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More than 12% of the American population identified as Black or African American in 2020. Data from five government entities shows that, on average, Black Americans are more likely to be in a union than the general US population, voted at higher rates in 2020 than in 2016, make up a greater share of Congress than ever before.

Here are 10 facts for a data snapshot of this US population.

  1. The Black or African American population was 39.9 million people in 2020. That’s 12.1% of the 331.4 million people living in the United States that year.
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2. People identifying solely as Black or African American were 11.9% of the veteran population between 2015–2019. They were the second-largest racial group of veterans after white Americans. Another 2% of veterans identified as two or more races.

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3. The voting rate for Black Americans during the 2020 presidential election was 62.6%, up from 2016 but down from 66.2% in 2012.

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4. Sixty-six percent of Black women who are public-school teachers report having at least a master’s degree. Only Asian women at public schools reported having advanced degrees at a higher rate.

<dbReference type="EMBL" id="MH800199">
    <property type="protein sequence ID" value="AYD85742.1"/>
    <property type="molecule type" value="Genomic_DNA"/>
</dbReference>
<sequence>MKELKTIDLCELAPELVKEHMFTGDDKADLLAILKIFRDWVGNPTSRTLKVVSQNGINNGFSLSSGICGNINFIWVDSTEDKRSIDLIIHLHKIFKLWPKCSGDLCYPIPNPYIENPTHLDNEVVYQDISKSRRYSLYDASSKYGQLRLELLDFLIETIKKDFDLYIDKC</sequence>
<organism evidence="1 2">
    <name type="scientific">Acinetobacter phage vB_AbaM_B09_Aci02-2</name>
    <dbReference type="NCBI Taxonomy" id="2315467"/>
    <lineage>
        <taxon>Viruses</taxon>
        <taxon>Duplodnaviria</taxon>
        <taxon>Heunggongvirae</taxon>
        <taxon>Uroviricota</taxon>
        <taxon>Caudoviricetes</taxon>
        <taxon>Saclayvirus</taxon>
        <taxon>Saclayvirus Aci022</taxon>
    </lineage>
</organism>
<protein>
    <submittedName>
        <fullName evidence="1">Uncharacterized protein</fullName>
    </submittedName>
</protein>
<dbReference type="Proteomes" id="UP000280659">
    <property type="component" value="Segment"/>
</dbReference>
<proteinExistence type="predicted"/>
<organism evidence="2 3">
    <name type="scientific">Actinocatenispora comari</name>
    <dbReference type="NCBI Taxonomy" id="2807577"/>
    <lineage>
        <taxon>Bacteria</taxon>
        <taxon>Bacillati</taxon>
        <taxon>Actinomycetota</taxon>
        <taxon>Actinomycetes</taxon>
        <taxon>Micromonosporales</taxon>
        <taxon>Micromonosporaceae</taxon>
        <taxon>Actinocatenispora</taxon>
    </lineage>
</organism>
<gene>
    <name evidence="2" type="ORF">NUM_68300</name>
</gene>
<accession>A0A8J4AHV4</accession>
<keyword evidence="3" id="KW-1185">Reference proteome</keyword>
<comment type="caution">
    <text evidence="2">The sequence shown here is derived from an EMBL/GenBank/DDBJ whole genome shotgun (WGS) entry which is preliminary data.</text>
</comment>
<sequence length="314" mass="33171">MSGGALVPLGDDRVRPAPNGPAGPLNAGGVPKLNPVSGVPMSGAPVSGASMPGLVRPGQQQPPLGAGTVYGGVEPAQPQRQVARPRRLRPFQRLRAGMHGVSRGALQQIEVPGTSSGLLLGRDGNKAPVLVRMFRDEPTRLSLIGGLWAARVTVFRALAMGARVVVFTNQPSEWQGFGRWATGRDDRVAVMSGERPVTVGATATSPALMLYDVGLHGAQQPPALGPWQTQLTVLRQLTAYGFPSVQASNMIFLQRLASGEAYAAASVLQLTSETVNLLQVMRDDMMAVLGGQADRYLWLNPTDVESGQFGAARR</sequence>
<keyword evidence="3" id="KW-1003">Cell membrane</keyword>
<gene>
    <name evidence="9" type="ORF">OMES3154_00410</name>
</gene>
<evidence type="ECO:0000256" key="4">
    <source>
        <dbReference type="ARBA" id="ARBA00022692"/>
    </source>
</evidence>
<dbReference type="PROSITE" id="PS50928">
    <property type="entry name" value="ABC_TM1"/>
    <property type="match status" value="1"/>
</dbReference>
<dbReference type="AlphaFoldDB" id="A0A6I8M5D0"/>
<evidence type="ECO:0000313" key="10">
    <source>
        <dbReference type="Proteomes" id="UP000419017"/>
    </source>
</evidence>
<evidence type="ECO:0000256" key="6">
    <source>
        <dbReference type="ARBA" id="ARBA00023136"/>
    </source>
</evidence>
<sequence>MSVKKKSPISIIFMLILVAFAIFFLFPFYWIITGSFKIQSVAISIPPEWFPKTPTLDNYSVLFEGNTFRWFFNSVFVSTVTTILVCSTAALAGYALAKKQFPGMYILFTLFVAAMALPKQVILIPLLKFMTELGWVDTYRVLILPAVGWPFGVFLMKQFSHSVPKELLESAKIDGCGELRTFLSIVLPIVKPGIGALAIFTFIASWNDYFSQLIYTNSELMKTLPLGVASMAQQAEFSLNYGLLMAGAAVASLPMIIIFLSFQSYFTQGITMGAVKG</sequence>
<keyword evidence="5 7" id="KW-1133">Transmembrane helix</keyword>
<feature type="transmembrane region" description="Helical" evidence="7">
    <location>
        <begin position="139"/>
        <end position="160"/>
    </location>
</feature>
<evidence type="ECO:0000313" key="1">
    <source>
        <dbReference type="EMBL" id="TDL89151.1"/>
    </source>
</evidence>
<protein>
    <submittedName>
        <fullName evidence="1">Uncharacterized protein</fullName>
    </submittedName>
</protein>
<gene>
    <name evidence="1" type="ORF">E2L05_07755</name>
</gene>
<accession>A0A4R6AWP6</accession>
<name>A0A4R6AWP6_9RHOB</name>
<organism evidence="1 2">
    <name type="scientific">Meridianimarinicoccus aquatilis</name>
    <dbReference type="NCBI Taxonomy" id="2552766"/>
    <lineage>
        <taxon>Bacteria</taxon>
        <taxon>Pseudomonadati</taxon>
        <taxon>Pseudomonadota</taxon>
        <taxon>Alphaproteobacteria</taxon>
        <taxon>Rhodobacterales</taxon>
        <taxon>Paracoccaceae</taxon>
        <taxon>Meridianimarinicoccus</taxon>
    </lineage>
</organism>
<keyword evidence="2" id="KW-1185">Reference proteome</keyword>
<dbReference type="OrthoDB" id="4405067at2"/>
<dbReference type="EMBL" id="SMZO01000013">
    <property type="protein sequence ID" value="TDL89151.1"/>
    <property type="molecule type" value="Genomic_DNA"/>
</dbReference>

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5. Since at least 2000, Black workers have been more likely to belong to a union than US workers overall. In 2019, 11.2% of Black workers were unionized, compared to 10.3% of workers overall.

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6. Of all states, Mississippi has the largest share of Black Americans as a percentage of its population.

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7. Eighty-two percent of employed Black women worked full time in 2019, while 77% of overall full time employed women did.

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8. In 2019, 77.9% of Black people with an advanced degree and 77.4% with a bachelor's degree participated in the labor force. However, 58.9% of Black people with a high school diploma and 37.3% without a high school diploma did.

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9. Black high school attainment was at a record 87.9% by 2019.

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10. The 117th Congress has 62 Black members, a record high. They represent constituents from 28 states, the Virgin Islands, and Washington, DC.

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